JetBlue has achieved carbon-neutral flying on all domestic services as it prepares for the new climate reality.
The airline is offsetting emissions for all domestic flights and investing in sustainable aviation fuel.
Earlier this year, JetBlue became the first major U.S. airline to commit to this critical and measurable step toward reducing its contribution to global warming and is now the first U.S. airline to achieve carbon neutrality on all domestic flying.
On July 1, the airline began offsetting its carbon dioxide emissions (CO2) from jet fuel for all domestic JetBlue-operated flights. JetBlue views carbon offsetting as a bridge to other industry-wide environmental improvements like fuel with lower emissions. Therefore, JetBlue is also investing in sustainable aviation fuel (SAF) and to start, the airline is fueling flights from San Francisco International Airport (SFO) with SAF.
Carbon neutrality is just one way JetBlue is preparing for a changing climate and ensuring a more sustainable business for its crewmembers, customers, shareholders, and communities.
JetBlue’s carbon reduction strategy focuses on reducing emissions in the first place. This includes investments to shrink its impact through fuel-saving technologies and aircraft, and advocating for a more fuel-efficient air traffic control system.
JetBlue has achieved reductions in emissions on an intensity basis since 2015 and most recently improved 2.2 percent per available seat mile (ASM) from 2018 to 2019. Offsetting all remaining emissions from domestic flights and investing in SAF will help JetBlue move toward the lower-carbon economy for which aviation and all sectors must plan.
“The global pandemic reinforces the need to mitigate risks that threaten the health of our business. Our commitment to sustainability has only become more important as we prepare our business for a new climate reality,” said Joanna Geraghty, president, and chief operating officer, JetBlue.
“Even with a long recovery ahead following the COVID-19 pandemic, JetBlue remains focused on short- and long-term environmental opportunities, particularly lessening our largest impact – carbon emissions – and more fuel-efficient flying.”
Since 2008, JetBlue has been offsetting CO2 emissions from jet fuel with programs to balance customer flying, including a month of carbon-neutral flying network-wide in 2015 and again in 2019.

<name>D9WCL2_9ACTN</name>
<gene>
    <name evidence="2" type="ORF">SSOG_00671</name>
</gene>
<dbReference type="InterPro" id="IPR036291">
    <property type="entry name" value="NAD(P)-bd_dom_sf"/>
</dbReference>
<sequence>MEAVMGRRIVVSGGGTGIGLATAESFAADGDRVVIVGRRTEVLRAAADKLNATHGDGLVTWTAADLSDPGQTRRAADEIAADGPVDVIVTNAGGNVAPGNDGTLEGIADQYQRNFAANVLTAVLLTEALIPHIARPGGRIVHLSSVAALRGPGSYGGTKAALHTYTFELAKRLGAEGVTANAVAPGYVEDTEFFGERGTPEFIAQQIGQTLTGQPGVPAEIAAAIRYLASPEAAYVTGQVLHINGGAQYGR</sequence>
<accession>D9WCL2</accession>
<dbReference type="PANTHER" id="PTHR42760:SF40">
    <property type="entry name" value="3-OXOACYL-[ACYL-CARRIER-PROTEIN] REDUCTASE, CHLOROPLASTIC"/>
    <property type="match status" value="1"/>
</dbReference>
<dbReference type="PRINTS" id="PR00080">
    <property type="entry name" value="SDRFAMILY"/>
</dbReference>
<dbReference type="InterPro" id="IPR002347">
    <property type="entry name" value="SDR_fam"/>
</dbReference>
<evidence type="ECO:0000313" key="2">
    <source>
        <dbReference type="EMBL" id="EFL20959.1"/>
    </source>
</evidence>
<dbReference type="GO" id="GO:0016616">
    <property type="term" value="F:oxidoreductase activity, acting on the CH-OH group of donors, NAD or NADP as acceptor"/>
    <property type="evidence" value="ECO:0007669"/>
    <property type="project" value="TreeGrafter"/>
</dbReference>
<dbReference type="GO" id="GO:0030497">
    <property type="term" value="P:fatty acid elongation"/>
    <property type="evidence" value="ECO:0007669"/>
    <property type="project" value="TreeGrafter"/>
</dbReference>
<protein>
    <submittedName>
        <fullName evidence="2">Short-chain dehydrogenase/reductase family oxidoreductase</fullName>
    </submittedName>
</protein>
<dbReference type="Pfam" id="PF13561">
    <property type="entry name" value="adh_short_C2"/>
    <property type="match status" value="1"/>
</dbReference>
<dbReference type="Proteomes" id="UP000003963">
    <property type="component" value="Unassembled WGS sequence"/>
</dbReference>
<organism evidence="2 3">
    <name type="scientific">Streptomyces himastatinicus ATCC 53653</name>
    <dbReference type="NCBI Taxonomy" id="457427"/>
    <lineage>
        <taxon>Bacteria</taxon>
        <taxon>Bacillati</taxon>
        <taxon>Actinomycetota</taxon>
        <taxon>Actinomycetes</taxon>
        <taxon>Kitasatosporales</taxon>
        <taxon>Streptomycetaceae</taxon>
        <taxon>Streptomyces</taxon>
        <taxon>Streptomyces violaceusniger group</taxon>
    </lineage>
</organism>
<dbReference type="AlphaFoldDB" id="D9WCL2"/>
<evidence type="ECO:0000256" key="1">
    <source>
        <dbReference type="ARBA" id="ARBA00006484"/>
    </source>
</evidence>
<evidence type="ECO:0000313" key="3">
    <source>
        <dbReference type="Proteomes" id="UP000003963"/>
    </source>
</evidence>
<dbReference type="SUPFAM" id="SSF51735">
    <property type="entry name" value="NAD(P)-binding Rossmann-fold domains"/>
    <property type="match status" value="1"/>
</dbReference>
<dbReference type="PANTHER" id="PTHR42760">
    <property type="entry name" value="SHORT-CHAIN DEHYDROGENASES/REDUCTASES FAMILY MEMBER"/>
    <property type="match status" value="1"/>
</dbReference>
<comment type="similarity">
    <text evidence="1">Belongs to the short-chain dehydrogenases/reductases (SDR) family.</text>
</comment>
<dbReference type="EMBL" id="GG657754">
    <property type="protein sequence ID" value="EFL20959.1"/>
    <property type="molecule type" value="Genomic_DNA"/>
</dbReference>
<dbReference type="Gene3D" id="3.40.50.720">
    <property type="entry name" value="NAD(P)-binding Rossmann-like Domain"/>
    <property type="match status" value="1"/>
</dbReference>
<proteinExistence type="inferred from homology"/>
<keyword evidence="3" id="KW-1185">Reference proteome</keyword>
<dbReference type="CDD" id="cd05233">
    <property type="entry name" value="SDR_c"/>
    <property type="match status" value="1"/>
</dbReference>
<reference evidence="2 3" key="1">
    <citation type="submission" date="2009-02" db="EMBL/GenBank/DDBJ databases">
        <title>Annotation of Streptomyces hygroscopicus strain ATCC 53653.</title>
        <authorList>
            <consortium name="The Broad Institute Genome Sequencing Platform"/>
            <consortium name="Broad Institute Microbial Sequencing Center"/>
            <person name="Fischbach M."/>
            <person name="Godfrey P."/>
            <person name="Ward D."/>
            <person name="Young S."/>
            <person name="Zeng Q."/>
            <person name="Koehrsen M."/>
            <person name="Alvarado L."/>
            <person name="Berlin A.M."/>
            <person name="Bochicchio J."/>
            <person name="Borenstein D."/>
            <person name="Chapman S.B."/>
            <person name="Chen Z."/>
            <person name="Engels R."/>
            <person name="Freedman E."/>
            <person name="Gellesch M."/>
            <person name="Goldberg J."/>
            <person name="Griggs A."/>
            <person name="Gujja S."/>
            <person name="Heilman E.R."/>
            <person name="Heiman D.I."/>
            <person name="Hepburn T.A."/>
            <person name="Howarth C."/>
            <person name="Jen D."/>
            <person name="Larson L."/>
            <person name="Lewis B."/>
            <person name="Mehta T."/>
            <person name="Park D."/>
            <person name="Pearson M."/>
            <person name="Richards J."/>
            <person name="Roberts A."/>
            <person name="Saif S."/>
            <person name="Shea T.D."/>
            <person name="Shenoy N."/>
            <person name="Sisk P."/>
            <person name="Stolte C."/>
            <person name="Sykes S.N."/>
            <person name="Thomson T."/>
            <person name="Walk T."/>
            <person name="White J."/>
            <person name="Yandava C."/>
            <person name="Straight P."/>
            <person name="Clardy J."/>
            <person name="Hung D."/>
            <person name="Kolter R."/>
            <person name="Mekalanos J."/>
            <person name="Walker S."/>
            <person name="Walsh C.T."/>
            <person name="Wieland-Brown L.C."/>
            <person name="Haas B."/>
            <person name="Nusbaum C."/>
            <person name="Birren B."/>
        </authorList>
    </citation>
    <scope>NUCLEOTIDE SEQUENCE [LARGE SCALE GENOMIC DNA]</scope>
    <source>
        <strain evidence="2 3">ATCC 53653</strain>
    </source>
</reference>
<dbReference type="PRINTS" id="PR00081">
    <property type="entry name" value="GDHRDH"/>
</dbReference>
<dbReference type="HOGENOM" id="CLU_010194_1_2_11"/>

Offsetting all domestic flying expands those efforts in a bigger and more impactful way. Prior to this announcement, JetBlue had already offset more than 2.6 billion pounds of CO2 emissions in partnership with CarbonFund.org Foundation—a leading U.S. based nonprofit carbon reduction and climate solutions organization. JetBlue’s new carbon offsetting partners include two experts in climate solutions and carbon offsetting – the South Pole and EcoAct, in addition to Carbonfund.org.
JetBlue will offset all emissions from jet fuel for domestic routes and expects to ramp up to offset 15-17 billion pounds (7 to 8 million metric tons) of CO2 emissions each year – the annual equivalent of removing more than 1.5 million passenger vehicles from the road.
As part of its offsetting program, JetBlue selects projects around the globe that will balance the emissions from its jet fuel. Many projects operate in developed countries where a bigger community impact can be made. Emissions reduction projects reduce the amount of greenhouse gas in the atmosphere in at least one of three ways – avoiding greenhouse gas emissions in favor of renewable sources, removing emissions from the atmosphere, and destroying emissions when possible.
JetBlue has also started purchasing and flying on sustainable aviation fuel (SAF) from Neste, the world’s third most sustainable company and the largest producer of renewable diesel and SAF made from waste and residue materials, starting in July 2020 for flights from San Francisco International Airport (SFO). Neste’s SAF will contribute to JetBlue’s efforts to reach its climate goals, providing an immediate reduction in greenhouse gas emissions from any aircraft using the fuel.